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Found 5 results

  1. Hey there good people of TRF! I haven't posted here in a while, but the new Vapor Trails remix opened up my eyes to how great this record really is. Songs like Secret Touch, Nocturne, Freeze sound incredible now instead of the muddy ear destroying sound they had earlier. I now like this record more than almost all of their 90's/millenial output. I have found however that the album is way too long for one comfortable sitting and I've dumped a couple of songs from the itunes playlists I've made. 10 track album: SIDE ONE One Little Victory Secret Touch Ghost Rider The Stars Look Down Vapor Trail SIDE TWO Earthshine Sweet Miracle Nocturne Freeze Out of The Cradle I've found that an 8 song album works also if you ditch Ghost Rider and Freeze, which are the songs I think drag the most. So what are your thoughts? Are there any songs on VT you can't stand or have you done something similar with your track listings?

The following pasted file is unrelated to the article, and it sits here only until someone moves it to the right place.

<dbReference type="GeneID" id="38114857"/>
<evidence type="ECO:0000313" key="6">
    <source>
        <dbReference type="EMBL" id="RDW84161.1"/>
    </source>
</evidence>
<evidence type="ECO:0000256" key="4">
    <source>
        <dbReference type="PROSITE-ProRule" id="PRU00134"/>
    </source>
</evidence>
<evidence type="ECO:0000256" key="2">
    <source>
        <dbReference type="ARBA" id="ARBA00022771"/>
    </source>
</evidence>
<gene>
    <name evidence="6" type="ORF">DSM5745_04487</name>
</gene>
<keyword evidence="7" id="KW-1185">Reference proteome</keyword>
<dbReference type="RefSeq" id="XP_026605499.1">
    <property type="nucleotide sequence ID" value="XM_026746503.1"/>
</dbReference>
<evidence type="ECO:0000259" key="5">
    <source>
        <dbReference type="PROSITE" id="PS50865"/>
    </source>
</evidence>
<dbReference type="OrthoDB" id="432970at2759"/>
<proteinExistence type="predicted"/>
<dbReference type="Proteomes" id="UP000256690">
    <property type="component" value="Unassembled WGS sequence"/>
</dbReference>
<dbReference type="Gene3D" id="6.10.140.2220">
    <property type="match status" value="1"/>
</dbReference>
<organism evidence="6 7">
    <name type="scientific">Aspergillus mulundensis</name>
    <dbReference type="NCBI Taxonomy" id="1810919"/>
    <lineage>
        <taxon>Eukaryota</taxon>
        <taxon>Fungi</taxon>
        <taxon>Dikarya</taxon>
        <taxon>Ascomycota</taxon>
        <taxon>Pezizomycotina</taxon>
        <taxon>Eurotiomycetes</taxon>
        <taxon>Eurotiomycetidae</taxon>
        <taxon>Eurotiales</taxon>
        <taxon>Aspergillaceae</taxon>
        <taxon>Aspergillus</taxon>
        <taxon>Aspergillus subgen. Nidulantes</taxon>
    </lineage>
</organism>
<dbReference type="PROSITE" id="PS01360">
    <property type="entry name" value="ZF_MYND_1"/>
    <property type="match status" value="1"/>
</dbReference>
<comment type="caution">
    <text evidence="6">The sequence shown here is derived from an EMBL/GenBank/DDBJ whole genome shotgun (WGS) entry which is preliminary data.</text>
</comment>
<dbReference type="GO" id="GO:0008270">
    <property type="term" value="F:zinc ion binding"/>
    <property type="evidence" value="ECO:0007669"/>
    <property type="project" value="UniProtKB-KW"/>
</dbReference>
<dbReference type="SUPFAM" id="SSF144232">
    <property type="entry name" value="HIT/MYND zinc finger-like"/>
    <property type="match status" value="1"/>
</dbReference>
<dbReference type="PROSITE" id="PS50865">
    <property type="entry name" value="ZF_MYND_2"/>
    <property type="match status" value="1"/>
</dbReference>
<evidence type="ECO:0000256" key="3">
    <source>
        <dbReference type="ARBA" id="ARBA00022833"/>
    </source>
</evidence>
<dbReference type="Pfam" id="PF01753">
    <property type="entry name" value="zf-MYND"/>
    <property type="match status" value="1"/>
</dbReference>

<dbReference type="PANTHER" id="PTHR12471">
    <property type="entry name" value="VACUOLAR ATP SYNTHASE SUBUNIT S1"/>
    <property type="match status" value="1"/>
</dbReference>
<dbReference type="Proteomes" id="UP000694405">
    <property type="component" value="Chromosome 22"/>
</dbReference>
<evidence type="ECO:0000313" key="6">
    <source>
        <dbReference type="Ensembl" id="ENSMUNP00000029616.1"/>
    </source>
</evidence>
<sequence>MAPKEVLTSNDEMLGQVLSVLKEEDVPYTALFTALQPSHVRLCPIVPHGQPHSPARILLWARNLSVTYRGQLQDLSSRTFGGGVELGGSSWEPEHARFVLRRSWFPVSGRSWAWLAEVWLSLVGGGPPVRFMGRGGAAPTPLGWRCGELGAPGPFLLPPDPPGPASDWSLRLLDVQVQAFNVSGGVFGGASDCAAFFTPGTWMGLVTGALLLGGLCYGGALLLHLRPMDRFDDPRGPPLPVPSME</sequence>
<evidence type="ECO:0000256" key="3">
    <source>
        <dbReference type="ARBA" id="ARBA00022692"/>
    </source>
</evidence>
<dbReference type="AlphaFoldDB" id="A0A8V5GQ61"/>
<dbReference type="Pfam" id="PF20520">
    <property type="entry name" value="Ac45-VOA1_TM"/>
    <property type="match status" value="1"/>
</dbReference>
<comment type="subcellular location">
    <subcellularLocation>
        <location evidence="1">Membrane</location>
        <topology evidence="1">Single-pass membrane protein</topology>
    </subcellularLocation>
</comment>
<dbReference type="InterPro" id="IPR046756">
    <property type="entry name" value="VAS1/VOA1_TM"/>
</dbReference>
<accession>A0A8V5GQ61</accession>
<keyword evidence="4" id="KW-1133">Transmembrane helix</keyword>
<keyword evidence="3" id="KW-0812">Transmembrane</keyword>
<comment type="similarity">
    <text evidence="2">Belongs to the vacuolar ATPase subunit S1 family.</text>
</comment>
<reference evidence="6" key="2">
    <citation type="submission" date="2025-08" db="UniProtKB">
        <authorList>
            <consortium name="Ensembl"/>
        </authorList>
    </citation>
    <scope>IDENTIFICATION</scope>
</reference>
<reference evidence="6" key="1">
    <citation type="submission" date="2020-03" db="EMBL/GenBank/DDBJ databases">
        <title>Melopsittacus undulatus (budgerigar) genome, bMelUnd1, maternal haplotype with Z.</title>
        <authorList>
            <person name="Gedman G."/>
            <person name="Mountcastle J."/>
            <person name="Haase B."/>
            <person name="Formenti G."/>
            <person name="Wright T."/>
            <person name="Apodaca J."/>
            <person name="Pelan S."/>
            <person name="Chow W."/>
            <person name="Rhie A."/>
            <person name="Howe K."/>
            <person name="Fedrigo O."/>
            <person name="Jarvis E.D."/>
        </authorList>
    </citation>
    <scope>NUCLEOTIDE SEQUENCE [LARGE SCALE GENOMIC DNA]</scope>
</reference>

2. It's that time... I'm gonna write notes in a kind brick wall of text since it's VT ;) General extraneous distortion = eliminated vocals = clear, but not too loud like I expected. I can hear some parts of lines I never heard before subtle/cleaner guitar parts = unveiled, and powerfully rendered rhythm guitar = calmed down but not muted except in certain places, it's still a ballsy, angrily powerful riff machine extra guitar solos = good, I've no problem with this aspect bass = sharper, crisper, more available to your ear drums = they sound like drums now and not tupperware, I can hear fills that I didn't notice on the 2002 edition Geddy gang vocals = they've finally been translated harmonically speaking One Little Victory = this one sounds nice and clear but not that different to the original overall, I was kind of like eh?? for a sec Power guitar riff in the middle of Ceiling Unlimited = almost gone, that's a downer, it's more balanced overall though, nice guitar solo Ghost Rider = sounds f***ing excellent, this was always one of the meh tracks on the album for me, it's definitely good now Peaceable Kingdom = Not sure about this track but then I never was, it's got an unusual main riff, the power riff in the middle of this one though is intact, hurrah! The Geddy gang vocals make more harmonic sense here I think. The Stars Look Down = seems heavier, so much for fear of the lack of VT balls. I like this song better too, the cleaner guitars really benefit from this remix, these songs from Ghost Rider through to How it is were my least faves on here but I like them way better now How It Is = this seems heavier too! Cleaned up doesn't automatically mean no balls-muted! The main riff here is definitely more powerful. The bass part really works better to my ears now as well. Vapor Trail = seems like there's more time on this track. Less brick wall = the illusion of more time. Again the bass is revealed telling it's story, that got lost in aural translation last time. The vocals in the verse again make more sense, they're more evident, guitar solo = good, and there seems a lot of "new" guitar parts on this one Secret Touch = here's one where the bass already worked brilliantly, it sounds just like it did. The guitars don't overpower the vocals now, but still have that rasping roar especially when the vocals aren't present but are not lost when they are. There's some cool clean ringy guitar on here that I never heard before, is there weird effect here too around 2.20? Almost like a synth or guitar synth? Earthshine = the oooooohs in the chorus aren't as prominent, hmmmm I like the ooooooos. This song sounded good on the original edition, here it's just clearer, though ironically the "old" ringy clean guitars don't quite reach me the same, but the new "new" clean ringy guitars do, is that a new guitar solo too? Sounds good. The riff right after the guitar solo sounds good and chunky and gravelly. Sweet Miracle = This sounds ballsier in the riff department at the beginning and after each verse, but those guitars don't fight the vocals like before. The "middle eight" with Geddy scatting like an opera singer gone to the jazz side is much clearer and melodic. Nocturne = it's gonna sound boring but this tune is clearer and sharper especially in the vocals and bass, this one always seemed to have the most extraneous noise on it, but I always liked it anyway. The guitars are still dirty but the land rover isn't going right through the puddles and splashing distortion all over the windows this time. We can "see" where we're going. Freeze = Listening to this reminds me again that removal of noise can actually make a song more powerful not less, that's the case here. Drums and bass work much better here than the original. Again the Geddy gang vocals make more sense. in fact the all the vocals make more sense on this now. The other edition could be called VT Lost in Translation Out of the Cradle = on this we get the cleaner guitars and the new wavey guitars working in a much clearer way with the bass, I hear cool guitar amp feedback around 1.40, that I never heard before, fits in nicely. Was it there before? The new wavey guitars at the 3 minute mark are funky chicken neck dance worthy! Overall verdict = I always liked this album, now I like it better. It's not a no-balls muted too-loud vocals disappointment like I feared it could be. To be succinct for a second, it's f***ing good! It still has it's power, it still has it's balls, the guitars are still fierce, they don't get drowned or lost, they're in your face, they're just not strangling you. Dream Theater = I'm not doing one of these for that album :banana: I'm listening to it now though! :yay: :guitar: :hi: :hi: :hi: :hi: :hi: :hi: :hi: :hi: edit: I missed out the word "meh" on the Ghost Rider bit.